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    @tabularasa

    Our country has been enriched by families like yours who came to America and made it your own.

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    @ScottR

    Professor Yoo, I’ll be showing your post to my 13 yr old son who asked me two days ago if I thought we should have intervened in Korea and Vietnam. The consensus in his social studies class was that we were “meddling” in other peoples’ business. I did my best to grunt out something similar to what you’ve written here but was unsatisfied with the results.

    Thanks.

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    @cdor

    Peter Robinson,”Why shouldn’t we withdraw our 28,000 troops and most of our military aid?”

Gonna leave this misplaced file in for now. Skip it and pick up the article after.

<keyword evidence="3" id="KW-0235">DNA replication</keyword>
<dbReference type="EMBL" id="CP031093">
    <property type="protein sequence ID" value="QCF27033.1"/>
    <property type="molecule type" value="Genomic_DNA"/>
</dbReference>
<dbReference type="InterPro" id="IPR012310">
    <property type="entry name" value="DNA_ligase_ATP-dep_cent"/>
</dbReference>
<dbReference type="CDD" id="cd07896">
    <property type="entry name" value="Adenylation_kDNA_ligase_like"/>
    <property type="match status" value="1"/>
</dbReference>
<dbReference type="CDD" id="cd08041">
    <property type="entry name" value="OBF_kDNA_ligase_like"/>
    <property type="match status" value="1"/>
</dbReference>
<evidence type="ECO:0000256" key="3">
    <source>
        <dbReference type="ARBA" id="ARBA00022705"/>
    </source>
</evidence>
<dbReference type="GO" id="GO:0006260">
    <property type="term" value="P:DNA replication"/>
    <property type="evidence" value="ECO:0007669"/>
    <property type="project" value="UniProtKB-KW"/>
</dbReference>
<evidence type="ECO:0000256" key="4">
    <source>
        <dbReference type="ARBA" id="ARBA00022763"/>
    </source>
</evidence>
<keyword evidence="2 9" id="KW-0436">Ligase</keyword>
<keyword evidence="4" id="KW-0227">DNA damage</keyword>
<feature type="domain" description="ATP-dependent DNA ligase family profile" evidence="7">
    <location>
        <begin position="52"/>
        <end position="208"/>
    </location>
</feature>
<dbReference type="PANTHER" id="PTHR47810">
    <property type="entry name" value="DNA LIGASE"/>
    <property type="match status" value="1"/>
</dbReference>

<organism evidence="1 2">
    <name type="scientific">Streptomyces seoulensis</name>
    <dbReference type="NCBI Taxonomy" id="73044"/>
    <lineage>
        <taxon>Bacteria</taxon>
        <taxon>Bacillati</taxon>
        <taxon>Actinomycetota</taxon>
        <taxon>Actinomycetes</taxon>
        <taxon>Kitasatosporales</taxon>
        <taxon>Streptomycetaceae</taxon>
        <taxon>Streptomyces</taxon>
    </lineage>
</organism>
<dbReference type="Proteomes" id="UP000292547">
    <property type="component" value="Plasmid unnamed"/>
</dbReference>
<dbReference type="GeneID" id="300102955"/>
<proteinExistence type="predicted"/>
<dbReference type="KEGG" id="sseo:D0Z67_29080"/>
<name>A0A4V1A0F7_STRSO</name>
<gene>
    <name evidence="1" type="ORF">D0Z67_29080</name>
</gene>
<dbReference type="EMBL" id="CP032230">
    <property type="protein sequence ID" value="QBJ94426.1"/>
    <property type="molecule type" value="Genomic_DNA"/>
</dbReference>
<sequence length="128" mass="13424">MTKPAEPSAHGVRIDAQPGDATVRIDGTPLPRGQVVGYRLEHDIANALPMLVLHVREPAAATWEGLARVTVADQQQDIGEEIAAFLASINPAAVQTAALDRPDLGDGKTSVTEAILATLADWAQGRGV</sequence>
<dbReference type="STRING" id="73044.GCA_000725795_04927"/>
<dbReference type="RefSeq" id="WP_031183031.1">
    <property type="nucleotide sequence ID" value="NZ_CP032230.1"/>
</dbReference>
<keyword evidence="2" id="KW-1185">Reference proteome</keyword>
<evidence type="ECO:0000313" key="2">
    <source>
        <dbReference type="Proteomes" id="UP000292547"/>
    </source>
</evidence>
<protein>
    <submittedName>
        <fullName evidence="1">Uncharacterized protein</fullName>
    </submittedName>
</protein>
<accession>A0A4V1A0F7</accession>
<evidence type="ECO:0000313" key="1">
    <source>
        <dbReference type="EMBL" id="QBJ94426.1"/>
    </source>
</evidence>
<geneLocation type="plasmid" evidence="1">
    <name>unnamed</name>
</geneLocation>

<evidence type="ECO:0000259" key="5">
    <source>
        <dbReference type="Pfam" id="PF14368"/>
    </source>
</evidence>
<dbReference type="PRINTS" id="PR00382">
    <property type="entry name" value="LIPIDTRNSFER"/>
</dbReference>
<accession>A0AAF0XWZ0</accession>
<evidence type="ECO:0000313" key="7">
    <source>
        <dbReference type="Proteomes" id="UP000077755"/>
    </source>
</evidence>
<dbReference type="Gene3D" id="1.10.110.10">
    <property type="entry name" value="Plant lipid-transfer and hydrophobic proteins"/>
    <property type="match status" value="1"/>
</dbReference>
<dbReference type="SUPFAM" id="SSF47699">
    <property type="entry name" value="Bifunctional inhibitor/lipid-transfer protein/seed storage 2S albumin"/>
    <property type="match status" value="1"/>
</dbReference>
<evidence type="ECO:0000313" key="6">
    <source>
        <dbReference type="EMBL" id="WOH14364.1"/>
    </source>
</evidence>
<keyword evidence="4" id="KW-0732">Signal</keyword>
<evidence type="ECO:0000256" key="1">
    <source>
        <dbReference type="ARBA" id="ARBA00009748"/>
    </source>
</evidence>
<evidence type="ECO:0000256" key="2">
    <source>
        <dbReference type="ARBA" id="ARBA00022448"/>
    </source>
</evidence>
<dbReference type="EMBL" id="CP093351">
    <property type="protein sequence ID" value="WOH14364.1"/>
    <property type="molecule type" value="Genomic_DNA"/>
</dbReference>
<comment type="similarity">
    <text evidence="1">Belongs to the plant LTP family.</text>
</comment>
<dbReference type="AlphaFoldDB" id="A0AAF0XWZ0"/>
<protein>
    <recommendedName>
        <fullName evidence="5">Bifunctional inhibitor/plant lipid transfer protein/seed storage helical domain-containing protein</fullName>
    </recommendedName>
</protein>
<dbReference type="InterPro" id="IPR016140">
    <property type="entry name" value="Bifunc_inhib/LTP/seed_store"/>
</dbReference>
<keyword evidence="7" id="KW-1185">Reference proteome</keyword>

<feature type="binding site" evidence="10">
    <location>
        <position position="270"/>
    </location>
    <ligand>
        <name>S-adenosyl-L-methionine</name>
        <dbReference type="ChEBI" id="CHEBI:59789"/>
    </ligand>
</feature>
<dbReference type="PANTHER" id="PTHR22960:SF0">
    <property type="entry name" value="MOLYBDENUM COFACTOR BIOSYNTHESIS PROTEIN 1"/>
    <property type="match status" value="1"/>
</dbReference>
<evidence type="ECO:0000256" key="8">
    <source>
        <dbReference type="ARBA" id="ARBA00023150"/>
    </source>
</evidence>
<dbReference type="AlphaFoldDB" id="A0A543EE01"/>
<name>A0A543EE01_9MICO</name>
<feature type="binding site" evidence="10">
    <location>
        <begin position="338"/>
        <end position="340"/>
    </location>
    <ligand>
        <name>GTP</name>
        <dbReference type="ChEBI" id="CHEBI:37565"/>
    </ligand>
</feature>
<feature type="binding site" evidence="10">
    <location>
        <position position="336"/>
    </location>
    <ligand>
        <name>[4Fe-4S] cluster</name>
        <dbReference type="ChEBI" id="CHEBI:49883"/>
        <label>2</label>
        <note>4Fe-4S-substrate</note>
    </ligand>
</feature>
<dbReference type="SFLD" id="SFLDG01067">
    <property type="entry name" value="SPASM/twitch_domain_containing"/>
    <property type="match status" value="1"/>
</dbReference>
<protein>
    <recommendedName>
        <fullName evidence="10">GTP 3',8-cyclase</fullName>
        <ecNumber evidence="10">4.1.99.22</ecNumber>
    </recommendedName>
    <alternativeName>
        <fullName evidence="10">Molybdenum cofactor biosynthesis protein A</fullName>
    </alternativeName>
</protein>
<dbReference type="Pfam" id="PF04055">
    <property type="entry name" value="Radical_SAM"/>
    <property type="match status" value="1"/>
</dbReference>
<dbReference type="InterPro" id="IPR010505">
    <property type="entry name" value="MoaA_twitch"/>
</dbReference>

I am not now, nor have I ever been, a military man. Yet for a number of years I have been disturbed by our continued force presence in Germany and especially Korea. Someone I am sure can explain, but to have approx 30000 troops in the DMZ facing one or two million N Koreans? To me our guys are no more than canaries in the proverbial coal mine. They just don’t have a chance in the event of an invasion. We maintain a fleet of naval vessels and air force and missiles in the area. Aren’t those the weapons we would use anyway? It seems to me, by putting our troops in such severe danger at the DMZ, we actually limit our own military options.

    And with all due respect, Michael, as a great nation and a caring and charitable people, we do things because it is the right thing to do, even if the only land we gain is that which we use to bury our brave and dead (one of the finest things Colin Powell ever said).

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    @Sisyphus